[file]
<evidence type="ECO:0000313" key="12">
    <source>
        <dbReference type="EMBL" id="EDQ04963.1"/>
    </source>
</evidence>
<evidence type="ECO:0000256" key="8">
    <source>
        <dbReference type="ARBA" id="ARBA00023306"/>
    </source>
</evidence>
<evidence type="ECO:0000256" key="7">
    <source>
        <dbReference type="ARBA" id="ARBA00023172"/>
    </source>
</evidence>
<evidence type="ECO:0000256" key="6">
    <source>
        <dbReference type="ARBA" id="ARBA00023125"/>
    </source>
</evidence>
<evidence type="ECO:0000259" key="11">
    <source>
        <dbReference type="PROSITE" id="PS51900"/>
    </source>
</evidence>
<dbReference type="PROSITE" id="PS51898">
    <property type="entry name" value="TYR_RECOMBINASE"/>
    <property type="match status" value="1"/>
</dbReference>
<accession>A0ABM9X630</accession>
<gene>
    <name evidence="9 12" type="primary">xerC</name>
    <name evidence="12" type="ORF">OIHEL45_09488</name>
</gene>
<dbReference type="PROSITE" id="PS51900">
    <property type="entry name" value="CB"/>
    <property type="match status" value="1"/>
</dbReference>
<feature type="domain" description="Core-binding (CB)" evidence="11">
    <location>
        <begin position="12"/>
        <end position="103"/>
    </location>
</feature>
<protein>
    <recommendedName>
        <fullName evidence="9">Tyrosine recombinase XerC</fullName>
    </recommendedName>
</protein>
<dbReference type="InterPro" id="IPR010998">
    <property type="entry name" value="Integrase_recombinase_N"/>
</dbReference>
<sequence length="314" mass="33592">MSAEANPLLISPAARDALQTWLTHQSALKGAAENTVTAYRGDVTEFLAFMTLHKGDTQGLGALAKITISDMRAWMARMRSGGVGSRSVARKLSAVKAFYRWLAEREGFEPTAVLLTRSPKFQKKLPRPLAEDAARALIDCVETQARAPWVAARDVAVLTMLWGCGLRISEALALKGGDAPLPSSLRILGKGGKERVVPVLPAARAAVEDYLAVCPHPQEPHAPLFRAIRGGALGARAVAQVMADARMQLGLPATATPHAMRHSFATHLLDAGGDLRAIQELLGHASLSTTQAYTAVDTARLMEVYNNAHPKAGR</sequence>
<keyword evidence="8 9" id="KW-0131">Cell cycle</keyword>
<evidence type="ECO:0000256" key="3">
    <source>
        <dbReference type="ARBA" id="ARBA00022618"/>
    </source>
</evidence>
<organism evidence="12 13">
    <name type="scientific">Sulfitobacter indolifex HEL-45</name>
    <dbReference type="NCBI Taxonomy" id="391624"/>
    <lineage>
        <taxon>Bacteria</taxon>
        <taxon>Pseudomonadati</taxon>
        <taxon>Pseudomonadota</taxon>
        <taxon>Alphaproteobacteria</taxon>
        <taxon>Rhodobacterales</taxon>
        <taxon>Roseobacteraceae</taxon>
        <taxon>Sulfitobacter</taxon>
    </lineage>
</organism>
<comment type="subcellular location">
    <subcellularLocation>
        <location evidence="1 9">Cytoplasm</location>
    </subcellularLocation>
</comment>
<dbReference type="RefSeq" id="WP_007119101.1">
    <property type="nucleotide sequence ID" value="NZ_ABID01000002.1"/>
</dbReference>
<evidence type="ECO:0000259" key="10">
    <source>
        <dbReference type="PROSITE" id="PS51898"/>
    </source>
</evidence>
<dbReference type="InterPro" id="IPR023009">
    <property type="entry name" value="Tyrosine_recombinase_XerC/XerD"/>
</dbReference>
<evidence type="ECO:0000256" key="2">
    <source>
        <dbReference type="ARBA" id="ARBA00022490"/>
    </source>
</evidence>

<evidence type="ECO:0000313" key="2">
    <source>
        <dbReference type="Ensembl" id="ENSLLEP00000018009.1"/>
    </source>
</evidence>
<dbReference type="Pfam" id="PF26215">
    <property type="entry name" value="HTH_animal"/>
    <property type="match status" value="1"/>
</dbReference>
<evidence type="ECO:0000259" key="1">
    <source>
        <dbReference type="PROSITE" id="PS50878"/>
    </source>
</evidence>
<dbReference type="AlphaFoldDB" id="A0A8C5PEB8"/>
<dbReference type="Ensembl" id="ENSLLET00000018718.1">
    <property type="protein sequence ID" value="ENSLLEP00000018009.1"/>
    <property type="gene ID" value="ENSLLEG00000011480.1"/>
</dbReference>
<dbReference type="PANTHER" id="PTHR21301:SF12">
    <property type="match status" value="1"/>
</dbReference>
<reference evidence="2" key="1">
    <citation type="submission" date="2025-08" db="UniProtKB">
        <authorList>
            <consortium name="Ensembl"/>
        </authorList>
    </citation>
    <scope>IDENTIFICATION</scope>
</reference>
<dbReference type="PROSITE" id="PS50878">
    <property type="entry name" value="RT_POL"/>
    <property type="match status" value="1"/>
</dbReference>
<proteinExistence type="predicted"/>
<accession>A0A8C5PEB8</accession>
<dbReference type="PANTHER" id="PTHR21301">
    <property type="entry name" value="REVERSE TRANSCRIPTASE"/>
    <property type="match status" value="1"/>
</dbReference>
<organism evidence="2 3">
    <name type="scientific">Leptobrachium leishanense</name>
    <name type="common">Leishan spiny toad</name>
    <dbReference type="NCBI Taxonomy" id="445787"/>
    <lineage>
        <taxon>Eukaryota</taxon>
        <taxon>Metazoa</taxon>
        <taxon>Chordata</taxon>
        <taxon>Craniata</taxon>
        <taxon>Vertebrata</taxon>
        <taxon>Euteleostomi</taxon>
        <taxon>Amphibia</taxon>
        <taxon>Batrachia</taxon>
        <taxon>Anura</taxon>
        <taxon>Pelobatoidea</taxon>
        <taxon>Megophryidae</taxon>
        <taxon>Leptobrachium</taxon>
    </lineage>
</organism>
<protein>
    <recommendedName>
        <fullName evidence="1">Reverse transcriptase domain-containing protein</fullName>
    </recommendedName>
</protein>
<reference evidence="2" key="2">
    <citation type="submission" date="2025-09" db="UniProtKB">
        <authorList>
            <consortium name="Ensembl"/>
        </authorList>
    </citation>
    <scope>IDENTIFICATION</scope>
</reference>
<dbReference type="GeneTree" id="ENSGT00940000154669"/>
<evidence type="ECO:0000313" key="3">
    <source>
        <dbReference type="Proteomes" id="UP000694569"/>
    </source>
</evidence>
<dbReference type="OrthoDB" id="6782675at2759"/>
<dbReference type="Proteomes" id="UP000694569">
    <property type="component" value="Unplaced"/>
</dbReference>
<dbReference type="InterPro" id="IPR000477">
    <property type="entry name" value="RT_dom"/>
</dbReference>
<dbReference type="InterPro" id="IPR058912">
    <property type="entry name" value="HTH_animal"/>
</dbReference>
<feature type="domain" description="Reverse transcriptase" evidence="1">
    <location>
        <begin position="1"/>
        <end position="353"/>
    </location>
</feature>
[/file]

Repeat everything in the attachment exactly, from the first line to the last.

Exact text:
<evidence type="ECO:0000313" key="12">
    <source>
        <dbReference type="EMBL" id="EDQ04963.1"/>
    </source>
</evidence>
<evidence type="ECO:0000256" key="8">
    <source>
        <dbReference type="ARBA" id="ARBA00023306"/>
    </source>
</evidence>
<evidence type="ECO:0000256" key="7">
    <source>
        <dbReference type="ARBA" id="ARBA00023172"/>
    </source>
</evidence>
<evidence type="ECO:0000256" key="6">
    <source>
        <dbReference type="ARBA" id="ARBA00023125"/>
    </source>
</evidence>
<evidence type="ECO:0000259" key="11">
    <source>
        <dbReference type="PROSITE" id="PS51900"/>
    </source>
</evidence>
<dbReference type="PROSITE" id="PS51898">
    <property type="entry name" value="TYR_RECOMBINASE"/>
    <property type="match status" value="1"/>
</dbReference>
<accession>A0ABM9X630</accession>
<gene>
    <name evidence="9 12" type="primary">xerC</name>
    <name evidence="12" type="ORF">OIHEL45_09488</name>
</gene>
<dbReference type="PROSITE" id="PS51900">
    <property type="entry name" value="CB"/>
    <property type="match status" value="1"/>
</dbReference>
<feature type="domain" description="Core-binding (CB)" evidence="11">
    <location>
        <begin position="12"/>
        <end position="103"/>
    </location>
</feature>
<protein>
    <recommendedName>
        <fullName evidence="9">Tyrosine recombinase XerC</fullName>
    </recommendedName>
</protein>
<dbReference type="InterPro" id="IPR010998">
    <property type="entry name" value="Integrase_recombinase_N"/>
</dbReference>
<sequence length="314" mass="33592">MSAEANPLLISPAARDALQTWLTHQSALKGAAENTVTAYRGDVTEFLAFMTLHKGDTQGLGALAKITISDMRAWMARMRSGGVGSRSVARKLSAVKAFYRWLAEREGFEPTAVLLTRSPKFQKKLPRPLAEDAARALIDCVETQARAPWVAARDVAVLTMLWGCGLRISEALALKGGDAPLPSSLRILGKGGKERVVPVLPAARAAVEDYLAVCPHPQEPHAPLFRAIRGGALGARAVAQVMADARMQLGLPATATPHAMRHSFATHLLDAGGDLRAIQELLGHASLSTTQAYTAVDTARLMEVYNNAHPKAGR</sequence>
<keyword evidence="8 9" id="KW-0131">Cell cycle</keyword>
<evidence type="ECO:0000256" key="3">
    <source>
        <dbReference type="ARBA" id="ARBA00022618"/>
    </source>
</evidence>
<organism evidence="12 13">
    <name type="scientific">Sulfitobacter indolifex HEL-45</name>
    <dbReference type="NCBI Taxonomy" id="391624"/>
    <lineage>
        <taxon>Bacteria</taxon>
        <taxon>Pseudomonadati</taxon>
        <taxon>Pseudomonadota</taxon>
        <taxon>Alphaproteobacteria</taxon>
        <taxon>Rhodobacterales</taxon>
        <taxon>Roseobacteraceae</taxon>
        <taxon>Sulfitobacter</taxon>
    </lineage>
</organism>
<comment type="subcellular location">
    <subcellularLocation>
        <location evidence="1 9">Cytoplasm</location>
    </subcellularLocation>
</comment>
<dbReference type="RefSeq" id="WP_007119101.1">
    <property type="nucleotide sequence ID" value="NZ_ABID01000002.1"/>
</dbReference>
<evidence type="ECO:0000259" key="10">
    <source>
        <dbReference type="PROSITE" id="PS51898"/>
    </source>
</evidence>
<dbReference type="InterPro" id="IPR023009">
    <property type="entry name" value="Tyrosine_recombinase_XerC/XerD"/>
</dbReference>
<evidence type="ECO:0000256" key="2">
    <source>
        <dbReference type="ARBA" id="ARBA00022490"/>
    </source>
</evidence>

<evidence type="ECO:0000313" key="2">
    <source>
        <dbReference type="Ensembl" id="ENSLLEP00000018009.1"/>
    </source>
</evidence>
<dbReference type="Pfam" id="PF26215">
    <property type="entry name" value="HTH_animal"/>
    <property type="match status" value="1"/>
</dbReference>
<evidence type="ECO:0000259" key="1">
    <source>
        <dbReference type="PROSITE" id="PS50878"/>
    </source>
</evidence>
<dbReference type="AlphaFoldDB" id="A0A8C5PEB8"/>
<dbReference type="Ensembl" id="ENSLLET00000018718.1">
    <property type="protein sequence ID" value="ENSLLEP00000018009.1"/>
    <property type="gene ID" value="ENSLLEG00000011480.1"/>
</dbReference>
<dbReference type="PANTHER" id="PTHR21301:SF12">
    <property type="match status" value="1"/>
</dbReference>
<reference evidence="2" key="1">
    <citation type="submission" date="2025-08" db="UniProtKB">
        <authorList>
            <consortium name="Ensembl"/>
        </authorList>
    </citation>
    <scope>IDENTIFICATION</scope>
</reference>
<dbReference type="PROSITE" id="PS50878">
    <property type="entry name" value="RT_POL"/>
    <property type="match status" value="1"/>
</dbReference>
<proteinExistence type="predicted"/>
<accession>A0A8C5PEB8</accession>
<dbReference type="PANTHER" id="PTHR21301">
    <property type="entry name" value="REVERSE TRANSCRIPTASE"/>
    <property type="match status" value="1"/>
</dbReference>
<organism evidence="2 3">
    <name type="scientific">Leptobrachium leishanense</name>
    <name type="common">Leishan spiny toad</name>
    <dbReference type="NCBI Taxonomy" id="445787"/>
    <lineage>
        <taxon>Eukaryota</taxon>
        <taxon>Metazoa</taxon>
        <taxon>Chordata</taxon>
        <taxon>Craniata</taxon>
        <taxon>Vertebrata</taxon>
        <taxon>Euteleostomi</taxon>
        <taxon>Amphibia</taxon>
        <taxon>Batrachia</taxon>
        <taxon>Anura</taxon>
        <taxon>Pelobatoidea</taxon>
        <taxon>Megophryidae</taxon>
        <taxon>Leptobrachium</taxon>
    </lineage>
</organism>
<protein>
    <recommendedName>
        <fullName evidence="1">Reverse transcriptase domain-containing protein</fullName>
    </recommendedName>
</protein>
<reference evidence="2" key="2">
    <citation type="submission" date="2025-09" db="UniProtKB">
        <authorList>
            <consortium name="Ensembl"/>
        </authorList>
    </citation>
    <scope>IDENTIFICATION</scope>
</reference>
<dbReference type="GeneTree" id="ENSGT00940000154669"/>
<evidence type="ECO:0000313" key="3">
    <source>
        <dbReference type="Proteomes" id="UP000694569"/>
    </source>
</evidence>
<dbReference type="OrthoDB" id="6782675at2759"/>
<dbReference type="Proteomes" id="UP000694569">
    <property type="component" value="Unplaced"/>
</dbReference>
<dbReference type="InterPro" id="IPR000477">
    <property type="entry name" value="RT_dom"/>
</dbReference>
<dbReference type="InterPro" id="IPR058912">
    <property type="entry name" value="HTH_animal"/>
</dbReference>
<feature type="domain" description="Reverse transcriptase" evidence="1">
    <location>
        <begin position="1"/>
        <end position="353"/>
    </location>
</feature>